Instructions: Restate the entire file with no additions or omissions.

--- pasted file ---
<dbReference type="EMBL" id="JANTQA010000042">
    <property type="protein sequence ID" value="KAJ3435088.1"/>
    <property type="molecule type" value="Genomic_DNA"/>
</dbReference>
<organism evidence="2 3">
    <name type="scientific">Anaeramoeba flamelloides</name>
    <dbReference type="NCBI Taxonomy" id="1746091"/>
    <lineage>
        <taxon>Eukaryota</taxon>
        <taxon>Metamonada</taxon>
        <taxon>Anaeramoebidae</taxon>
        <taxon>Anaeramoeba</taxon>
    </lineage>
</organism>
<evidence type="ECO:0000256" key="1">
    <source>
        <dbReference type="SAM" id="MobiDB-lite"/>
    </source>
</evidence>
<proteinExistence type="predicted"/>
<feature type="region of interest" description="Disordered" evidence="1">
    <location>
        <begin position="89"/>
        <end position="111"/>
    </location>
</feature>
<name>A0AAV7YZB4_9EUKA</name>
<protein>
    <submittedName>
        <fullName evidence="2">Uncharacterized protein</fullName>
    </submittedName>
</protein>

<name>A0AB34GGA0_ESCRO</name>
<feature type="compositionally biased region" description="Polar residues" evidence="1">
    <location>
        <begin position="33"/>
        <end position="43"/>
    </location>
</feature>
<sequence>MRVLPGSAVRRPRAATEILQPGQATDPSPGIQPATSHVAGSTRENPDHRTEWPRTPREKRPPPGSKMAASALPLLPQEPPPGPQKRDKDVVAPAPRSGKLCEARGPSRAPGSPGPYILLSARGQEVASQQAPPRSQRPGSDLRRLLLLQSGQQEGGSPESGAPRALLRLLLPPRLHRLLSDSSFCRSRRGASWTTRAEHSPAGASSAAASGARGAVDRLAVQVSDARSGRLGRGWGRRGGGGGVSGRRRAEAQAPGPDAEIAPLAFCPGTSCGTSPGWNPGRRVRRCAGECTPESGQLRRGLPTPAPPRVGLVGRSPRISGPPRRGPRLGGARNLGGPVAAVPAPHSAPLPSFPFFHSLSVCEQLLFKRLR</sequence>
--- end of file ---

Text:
<dbReference type="EMBL" id="JANTQA010000042">
    <property type="protein sequence ID" value="KAJ3435088.1"/>
    <property type="molecule type" value="Genomic_DNA"/>
</dbReference>
<organism evidence="2 3">
    <name type="scientific">Anaeramoeba flamelloides</name>
    <dbReference type="NCBI Taxonomy" id="1746091"/>
    <lineage>
        <taxon>Eukaryota</taxon>
        <taxon>Metamonada</taxon>
        <taxon>Anaeramoebidae</taxon>
        <taxon>Anaeramoeba</taxon>
    </lineage>
</organism>
<evidence type="ECO:0000256" key="1">
    <source>
        <dbReference type="SAM" id="MobiDB-lite"/>
    </source>
</evidence>
<proteinExistence type="predicted"/>
<feature type="region of interest" description="Disordered" evidence="1">
    <location>
        <begin position="89"/>
        <end position="111"/>
    </location>
</feature>
<name>A0AAV7YZB4_9EUKA</name>
<protein>
    <submittedName>
        <fullName evidence="2">Uncharacterized protein</fullName>
    </submittedName>
</protein>

<name>A0AB34GGA0_ESCRO</name>
<feature type="compositionally biased region" description="Polar residues" evidence="1">
    <location>
        <begin position="33"/>
        <end position="43"/>
    </location>
</feature>
<sequence>MRVLPGSAVRRPRAATEILQPGQATDPSPGIQPATSHVAGSTRENPDHRTEWPRTPREKRPPPGSKMAASALPLLPQEPPPGPQKRDKDVVAPAPRSGKLCEARGPSRAPGSPGPYILLSARGQEVASQQAPPRSQRPGSDLRRLLLLQSGQQEGGSPESGAPRALLRLLLPPRLHRLLSDSSFCRSRRGASWTTRAEHSPAGASSAAASGARGAVDRLAVQVSDARSGRLGRGWGRRGGGGGVSGRRRAEAQAPGPDAEIAPLAFCPGTSCGTSPGWNPGRRVRRCAGECTPESGQLRRGLPTPAPPRVGLVGRSPRISGPPRRGPRLGGARNLGGPVAAVPAPHSAPLPSFPFFHSLSVCEQLLFKRLR</sequence>